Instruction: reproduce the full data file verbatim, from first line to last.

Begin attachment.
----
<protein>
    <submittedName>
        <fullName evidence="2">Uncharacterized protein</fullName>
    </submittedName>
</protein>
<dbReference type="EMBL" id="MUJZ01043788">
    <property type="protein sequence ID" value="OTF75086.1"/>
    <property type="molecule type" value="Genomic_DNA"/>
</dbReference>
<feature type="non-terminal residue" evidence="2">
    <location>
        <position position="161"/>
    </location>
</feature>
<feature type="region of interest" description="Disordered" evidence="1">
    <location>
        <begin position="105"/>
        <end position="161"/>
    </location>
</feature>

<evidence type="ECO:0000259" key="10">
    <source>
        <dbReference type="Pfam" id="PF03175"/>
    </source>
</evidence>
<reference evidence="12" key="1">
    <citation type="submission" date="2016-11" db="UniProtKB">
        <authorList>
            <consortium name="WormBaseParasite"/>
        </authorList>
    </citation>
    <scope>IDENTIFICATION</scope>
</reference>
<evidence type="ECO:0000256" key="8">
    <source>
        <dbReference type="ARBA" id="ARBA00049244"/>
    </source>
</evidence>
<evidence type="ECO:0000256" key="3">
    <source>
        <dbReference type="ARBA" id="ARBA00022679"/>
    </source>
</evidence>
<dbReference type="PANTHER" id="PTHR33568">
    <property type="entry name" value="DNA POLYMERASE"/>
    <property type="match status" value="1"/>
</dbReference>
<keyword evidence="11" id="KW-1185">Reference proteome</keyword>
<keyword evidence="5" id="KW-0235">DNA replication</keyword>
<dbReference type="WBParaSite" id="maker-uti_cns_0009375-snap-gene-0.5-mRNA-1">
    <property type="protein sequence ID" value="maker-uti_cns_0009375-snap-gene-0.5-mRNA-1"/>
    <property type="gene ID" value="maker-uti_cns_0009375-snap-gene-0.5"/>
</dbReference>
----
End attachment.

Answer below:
<protein>
    <submittedName>
        <fullName evidence="2">Uncharacterized protein</fullName>
    </submittedName>
</protein>
<dbReference type="EMBL" id="MUJZ01043788">
    <property type="protein sequence ID" value="OTF75086.1"/>
    <property type="molecule type" value="Genomic_DNA"/>
</dbReference>
<feature type="non-terminal residue" evidence="2">
    <location>
        <position position="161"/>
    </location>
</feature>
<feature type="region of interest" description="Disordered" evidence="1">
    <location>
        <begin position="105"/>
        <end position="161"/>
    </location>
</feature>

<evidence type="ECO:0000259" key="10">
    <source>
        <dbReference type="Pfam" id="PF03175"/>
    </source>
</evidence>
<reference evidence="12" key="1">
    <citation type="submission" date="2016-11" db="UniProtKB">
        <authorList>
            <consortium name="WormBaseParasite"/>
        </authorList>
    </citation>
    <scope>IDENTIFICATION</scope>
</reference>
<evidence type="ECO:0000256" key="8">
    <source>
        <dbReference type="ARBA" id="ARBA00049244"/>
    </source>
</evidence>
<evidence type="ECO:0000256" key="3">
    <source>
        <dbReference type="ARBA" id="ARBA00022679"/>
    </source>
</evidence>
<dbReference type="PANTHER" id="PTHR33568">
    <property type="entry name" value="DNA POLYMERASE"/>
    <property type="match status" value="1"/>
</dbReference>
<keyword evidence="11" id="KW-1185">Reference proteome</keyword>
<keyword evidence="5" id="KW-0235">DNA replication</keyword>
<dbReference type="WBParaSite" id="maker-uti_cns_0009375-snap-gene-0.5-mRNA-1">
    <property type="protein sequence ID" value="maker-uti_cns_0009375-snap-gene-0.5-mRNA-1"/>
    <property type="gene ID" value="maker-uti_cns_0009375-snap-gene-0.5"/>
</dbReference>